For a group as uncompromising and iconoclastic as Throbbing Gristle, the very idea of releasing a greatest hits albums seemed ludicrous. In fact, when I first saw it many years ago, I thought it was a joke. I recognized the song titles on the back cover, but still suspected that something funny was going on. This was the band whose (originally non-LP) single “United” actually received a fair amount of air-play in 1977, and so was added to their second album. The joke was that the 4:05 original had been electronically speeded-up to run for exactly sixteen seconds. The idea of T.G. simply collecting previously released songs and putting together a hits package just seemed like something they would never do.
And yet, that is exactly what this is. Throbbing Gristle’s Greatest Hits features 11 songs, and is actually a pretty effective overview of their career – for the uninitiated at least. Former model (and lone female member of the group) Cosey Fanni Tutti graces the cover. I wonder how many copies of this album her lovely countenance sold, her perfectly vapid gaze into the camera probably launched a thousand fantasies. The subhead: “Entertainment Through Pain” was likely seen as mere titillation, adding more fuel to the subversive fire.
I really have no idea what prompted this collection. Were they simply “playing the game” for fun? It’s a pretty standard move in the music industry to release three studio albums, then recycle the material (usually just in time for Christmas) in a greatest hits format. The thought of putting the legacy of T.G. behind them may have been another motivation. Because by the time Greatest Hits was released, the group were most definitely over.
The most intriguing aspect though is that this actually works as a great introduction to the band. A lot of thought obviously went into which songs would be used, and into the order in which they are presented. Any fan making a mix tape to share with their friends would have probably come up with a very similar selection.
As if to dispel any doubts about the slogan “Entertainment Through Pain,” the set opens up with “Hamburger Lady.” It is a vivid description taken from a letter Genesis P-Orridge received from a hospital orderly/fan, describing a burn victim. This poor woman was so badly disfigured that she was cruelly nicknamed the “Hamburger Lady.” The delivery of this tale is set to some of T.G.’s ugliest music ever, which is perfectly appropriate considering the subject matter.
In true subversive style, they chose to follow “Hamburger Lady” with “Hot On The Heels Of Love.” This is their “should have been” hit single, from 20 Jazz Funk Greats. “Hot On The Heels Of Love” takes the Giorgio Morodor disco beat that was so popular in 1979, and turns it on its head. It cracks me up every time I hear it, but if it had been played in the discos that year, I think it could have been a hit.
The material chosen for Greatest Hits leans strongly towards their later period. In addition to “Hot On The Heels Of Love,” there are three more cuts from 20 Jazz Funk Greats. These include that album’s title track, plus “What A Day,” and “Six Six Sixties.” The set also includes the final two singles the band released, “Adrenaline,” and “Subhuman.”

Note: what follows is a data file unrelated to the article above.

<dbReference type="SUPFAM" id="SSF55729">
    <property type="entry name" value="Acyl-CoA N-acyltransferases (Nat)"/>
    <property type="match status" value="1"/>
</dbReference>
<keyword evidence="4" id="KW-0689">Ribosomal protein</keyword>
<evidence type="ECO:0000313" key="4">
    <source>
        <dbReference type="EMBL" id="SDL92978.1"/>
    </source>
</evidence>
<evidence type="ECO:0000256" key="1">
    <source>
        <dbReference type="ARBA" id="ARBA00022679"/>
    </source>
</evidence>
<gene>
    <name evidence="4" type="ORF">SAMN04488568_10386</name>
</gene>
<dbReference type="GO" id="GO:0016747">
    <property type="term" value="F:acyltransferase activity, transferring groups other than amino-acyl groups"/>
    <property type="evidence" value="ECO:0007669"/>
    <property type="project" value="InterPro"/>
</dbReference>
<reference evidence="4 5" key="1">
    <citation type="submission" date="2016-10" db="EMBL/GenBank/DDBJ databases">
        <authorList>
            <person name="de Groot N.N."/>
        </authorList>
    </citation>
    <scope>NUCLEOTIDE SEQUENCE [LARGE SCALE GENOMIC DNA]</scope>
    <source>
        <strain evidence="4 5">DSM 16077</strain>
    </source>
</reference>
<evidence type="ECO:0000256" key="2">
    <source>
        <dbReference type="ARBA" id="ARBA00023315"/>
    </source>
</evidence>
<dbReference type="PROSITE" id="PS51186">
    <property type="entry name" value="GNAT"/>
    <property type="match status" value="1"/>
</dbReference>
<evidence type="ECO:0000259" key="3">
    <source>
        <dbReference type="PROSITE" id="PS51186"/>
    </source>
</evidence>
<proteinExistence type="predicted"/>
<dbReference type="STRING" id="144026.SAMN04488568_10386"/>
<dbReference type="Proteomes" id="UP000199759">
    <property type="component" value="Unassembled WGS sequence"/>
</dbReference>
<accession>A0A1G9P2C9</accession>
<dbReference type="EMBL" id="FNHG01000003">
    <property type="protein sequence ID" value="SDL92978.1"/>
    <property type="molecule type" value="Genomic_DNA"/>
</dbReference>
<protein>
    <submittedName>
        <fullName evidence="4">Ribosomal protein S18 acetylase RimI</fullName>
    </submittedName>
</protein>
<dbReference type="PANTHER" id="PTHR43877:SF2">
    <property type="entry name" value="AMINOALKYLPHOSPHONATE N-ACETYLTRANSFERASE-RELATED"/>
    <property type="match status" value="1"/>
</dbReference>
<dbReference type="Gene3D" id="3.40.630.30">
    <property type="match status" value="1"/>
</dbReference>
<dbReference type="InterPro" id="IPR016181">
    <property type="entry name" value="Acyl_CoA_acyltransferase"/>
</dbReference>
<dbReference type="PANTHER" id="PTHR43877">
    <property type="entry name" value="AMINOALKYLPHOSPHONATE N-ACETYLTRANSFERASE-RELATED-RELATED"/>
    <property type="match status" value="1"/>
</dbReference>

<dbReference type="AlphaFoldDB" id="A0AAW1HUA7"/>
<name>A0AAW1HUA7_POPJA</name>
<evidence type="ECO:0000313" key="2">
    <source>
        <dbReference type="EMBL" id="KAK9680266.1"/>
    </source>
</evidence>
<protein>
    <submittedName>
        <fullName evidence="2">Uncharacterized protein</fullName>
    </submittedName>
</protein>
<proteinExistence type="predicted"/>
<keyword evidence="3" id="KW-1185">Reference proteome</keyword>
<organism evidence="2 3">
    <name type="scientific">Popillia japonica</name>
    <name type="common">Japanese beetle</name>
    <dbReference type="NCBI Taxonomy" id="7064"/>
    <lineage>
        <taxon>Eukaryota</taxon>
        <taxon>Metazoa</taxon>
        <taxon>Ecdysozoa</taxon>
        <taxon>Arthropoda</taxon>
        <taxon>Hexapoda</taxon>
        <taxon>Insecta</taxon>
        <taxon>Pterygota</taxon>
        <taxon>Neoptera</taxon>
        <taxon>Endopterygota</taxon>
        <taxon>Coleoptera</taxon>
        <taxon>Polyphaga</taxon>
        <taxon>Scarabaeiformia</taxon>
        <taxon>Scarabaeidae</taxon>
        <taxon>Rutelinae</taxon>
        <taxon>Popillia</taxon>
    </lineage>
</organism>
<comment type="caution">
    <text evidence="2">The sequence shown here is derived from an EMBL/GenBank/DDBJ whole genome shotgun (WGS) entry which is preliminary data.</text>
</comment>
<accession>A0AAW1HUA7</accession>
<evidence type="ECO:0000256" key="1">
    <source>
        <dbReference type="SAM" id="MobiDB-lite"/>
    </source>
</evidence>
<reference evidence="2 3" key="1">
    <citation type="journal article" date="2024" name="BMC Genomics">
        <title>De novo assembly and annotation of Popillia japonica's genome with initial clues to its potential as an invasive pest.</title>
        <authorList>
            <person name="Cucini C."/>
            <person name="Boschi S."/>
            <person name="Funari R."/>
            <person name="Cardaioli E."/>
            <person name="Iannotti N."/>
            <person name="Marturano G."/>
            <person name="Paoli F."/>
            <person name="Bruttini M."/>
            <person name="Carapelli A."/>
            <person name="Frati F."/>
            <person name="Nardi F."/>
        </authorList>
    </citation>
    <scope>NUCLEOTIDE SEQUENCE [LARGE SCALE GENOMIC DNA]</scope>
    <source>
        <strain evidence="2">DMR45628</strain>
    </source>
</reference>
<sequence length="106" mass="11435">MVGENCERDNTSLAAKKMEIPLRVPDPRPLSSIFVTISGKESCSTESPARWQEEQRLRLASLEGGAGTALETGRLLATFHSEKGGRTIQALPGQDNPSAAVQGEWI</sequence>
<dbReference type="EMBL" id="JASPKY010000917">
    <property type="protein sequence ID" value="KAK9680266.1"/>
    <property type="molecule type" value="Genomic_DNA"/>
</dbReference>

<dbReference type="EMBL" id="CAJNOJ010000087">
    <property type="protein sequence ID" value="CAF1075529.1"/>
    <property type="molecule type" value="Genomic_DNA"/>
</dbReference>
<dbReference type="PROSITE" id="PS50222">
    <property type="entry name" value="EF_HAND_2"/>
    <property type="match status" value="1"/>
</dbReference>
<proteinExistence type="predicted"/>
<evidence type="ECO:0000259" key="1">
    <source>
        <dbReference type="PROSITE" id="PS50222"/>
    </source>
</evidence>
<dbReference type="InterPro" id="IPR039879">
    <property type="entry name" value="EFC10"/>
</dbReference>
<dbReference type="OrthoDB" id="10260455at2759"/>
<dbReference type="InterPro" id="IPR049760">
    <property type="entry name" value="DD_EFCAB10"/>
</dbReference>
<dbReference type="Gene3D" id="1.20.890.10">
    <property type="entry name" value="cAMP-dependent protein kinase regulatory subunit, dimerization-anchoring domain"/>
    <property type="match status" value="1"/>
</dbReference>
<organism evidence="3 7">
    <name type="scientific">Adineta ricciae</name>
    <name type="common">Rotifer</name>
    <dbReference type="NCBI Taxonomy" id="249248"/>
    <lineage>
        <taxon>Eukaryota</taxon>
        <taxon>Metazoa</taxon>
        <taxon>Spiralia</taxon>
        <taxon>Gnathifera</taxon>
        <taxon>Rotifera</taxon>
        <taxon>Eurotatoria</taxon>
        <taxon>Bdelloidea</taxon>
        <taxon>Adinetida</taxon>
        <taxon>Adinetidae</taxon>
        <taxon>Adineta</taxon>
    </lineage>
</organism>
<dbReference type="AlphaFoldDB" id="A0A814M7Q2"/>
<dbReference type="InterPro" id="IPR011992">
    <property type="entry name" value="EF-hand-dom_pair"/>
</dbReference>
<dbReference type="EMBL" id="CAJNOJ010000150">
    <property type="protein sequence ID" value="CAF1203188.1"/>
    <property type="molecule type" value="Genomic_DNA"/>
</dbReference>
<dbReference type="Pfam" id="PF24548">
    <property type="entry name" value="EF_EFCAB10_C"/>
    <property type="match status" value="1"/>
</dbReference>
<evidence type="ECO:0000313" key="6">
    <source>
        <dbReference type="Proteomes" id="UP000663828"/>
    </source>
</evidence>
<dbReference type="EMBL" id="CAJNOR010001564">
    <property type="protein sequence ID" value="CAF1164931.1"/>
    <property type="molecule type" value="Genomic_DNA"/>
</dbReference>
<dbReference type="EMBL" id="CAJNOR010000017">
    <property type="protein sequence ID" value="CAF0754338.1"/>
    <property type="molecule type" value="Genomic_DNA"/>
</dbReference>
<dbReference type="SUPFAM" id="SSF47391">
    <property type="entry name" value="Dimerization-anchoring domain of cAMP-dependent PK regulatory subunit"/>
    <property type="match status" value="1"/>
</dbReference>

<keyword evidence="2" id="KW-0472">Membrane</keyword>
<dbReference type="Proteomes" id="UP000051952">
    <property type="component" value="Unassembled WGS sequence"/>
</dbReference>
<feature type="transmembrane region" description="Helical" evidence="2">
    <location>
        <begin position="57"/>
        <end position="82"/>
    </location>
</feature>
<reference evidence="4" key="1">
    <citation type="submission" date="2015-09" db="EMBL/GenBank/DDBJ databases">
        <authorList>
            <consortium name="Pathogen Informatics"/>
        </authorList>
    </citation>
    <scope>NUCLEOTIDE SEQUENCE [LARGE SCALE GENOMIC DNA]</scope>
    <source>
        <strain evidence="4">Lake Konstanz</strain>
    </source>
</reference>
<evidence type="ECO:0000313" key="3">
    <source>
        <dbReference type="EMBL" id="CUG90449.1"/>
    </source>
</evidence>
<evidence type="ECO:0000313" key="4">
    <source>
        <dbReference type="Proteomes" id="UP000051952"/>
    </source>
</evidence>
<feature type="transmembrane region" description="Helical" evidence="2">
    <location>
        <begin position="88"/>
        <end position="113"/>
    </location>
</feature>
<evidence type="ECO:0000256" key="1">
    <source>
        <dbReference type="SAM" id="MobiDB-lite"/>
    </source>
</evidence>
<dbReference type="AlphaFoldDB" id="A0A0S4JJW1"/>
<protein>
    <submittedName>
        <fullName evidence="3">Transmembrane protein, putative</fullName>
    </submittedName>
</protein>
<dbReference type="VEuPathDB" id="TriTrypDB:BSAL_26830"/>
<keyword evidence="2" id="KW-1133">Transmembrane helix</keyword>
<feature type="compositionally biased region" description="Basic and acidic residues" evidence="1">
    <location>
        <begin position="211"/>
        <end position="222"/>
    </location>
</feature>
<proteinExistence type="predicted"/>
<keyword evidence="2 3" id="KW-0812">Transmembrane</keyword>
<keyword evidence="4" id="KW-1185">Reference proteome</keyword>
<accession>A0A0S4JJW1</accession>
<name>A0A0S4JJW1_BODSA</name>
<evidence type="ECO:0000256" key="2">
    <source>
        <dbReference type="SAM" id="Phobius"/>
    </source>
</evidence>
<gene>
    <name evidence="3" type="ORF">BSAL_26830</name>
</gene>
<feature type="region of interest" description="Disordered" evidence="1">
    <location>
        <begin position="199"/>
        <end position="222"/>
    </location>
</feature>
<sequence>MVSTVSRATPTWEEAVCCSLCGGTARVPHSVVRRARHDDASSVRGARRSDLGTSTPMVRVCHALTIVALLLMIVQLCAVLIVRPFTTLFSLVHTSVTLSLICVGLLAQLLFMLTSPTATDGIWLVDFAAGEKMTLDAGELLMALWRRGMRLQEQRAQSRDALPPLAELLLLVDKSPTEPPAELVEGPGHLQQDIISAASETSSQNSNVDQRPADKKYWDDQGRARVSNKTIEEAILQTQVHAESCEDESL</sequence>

Besides “Hamburger Lady,“ there are two more tunes that originally appeared on D.O.A.: The Third And Final Report. These are Chris Carter’s ode to ABBA, “AB/7A,” and the live “Blood On The Floor.” Rounding out the package is “Tiab Guls,” a backward version of “Slug Bait,“ which appeared on The Second Annual Report in three edited together versions. Finally we come to the single released between the first two albums, “United,” which is a wonderful slice of primitive synth-pop circa 1977.
With the passing of Peter “Sleazy” Christopherson last year, it seems the surviving members of Throbbing Gristle were given pause, and decided to reissue their ground-breaking late seventies albums themselves. Their homegrown Industrial Records label has been reactivated, and each release has been remastered, and a second disc of contemporary curios has been added. In the case of the four studio albums, the second discs were primarily made up of live recordings from the year in question, plus any non-LP singles that happened to come out at the time as well.
The bonus disc included with Greatest Hits contains nine tracks, all of them obscure enough to warrant inclusion here. There is the never released single version of “The Old Man Smiled” from Heathen Earth for example. And quite a few oddball non-LP B-sides, and weird mixes are included also. As is the case with all of these reissues, the printed material Cosey has included from her personal collection adds insight and context. In something of an inside joke the album was dedicated to Mr. Quiet Village himself, Martin Denny.
All five of these expertly repackaged editions of Throbbing Gristle’s Industrial Records output are really dedicated to their lost friend and colleague, “Sleazy,“ though – who passed away in 2010.
There is nothing sleazy about what T.G. accomplished during their time together however. Although they only lasted as a functioning unit from 1977 to 1980, they produced some of the most unforgettable music ever. T.G. tried so many different things as a group, that pinning them down to any specific style or genre is simply impossible. But for the curious, I would recommend Greatest Hits as a great place to start. They managed to choose a fairly representative mix of their music here, and who knows – one may even come away with a new appreciation for the concept of “Entertainment Through Pain.”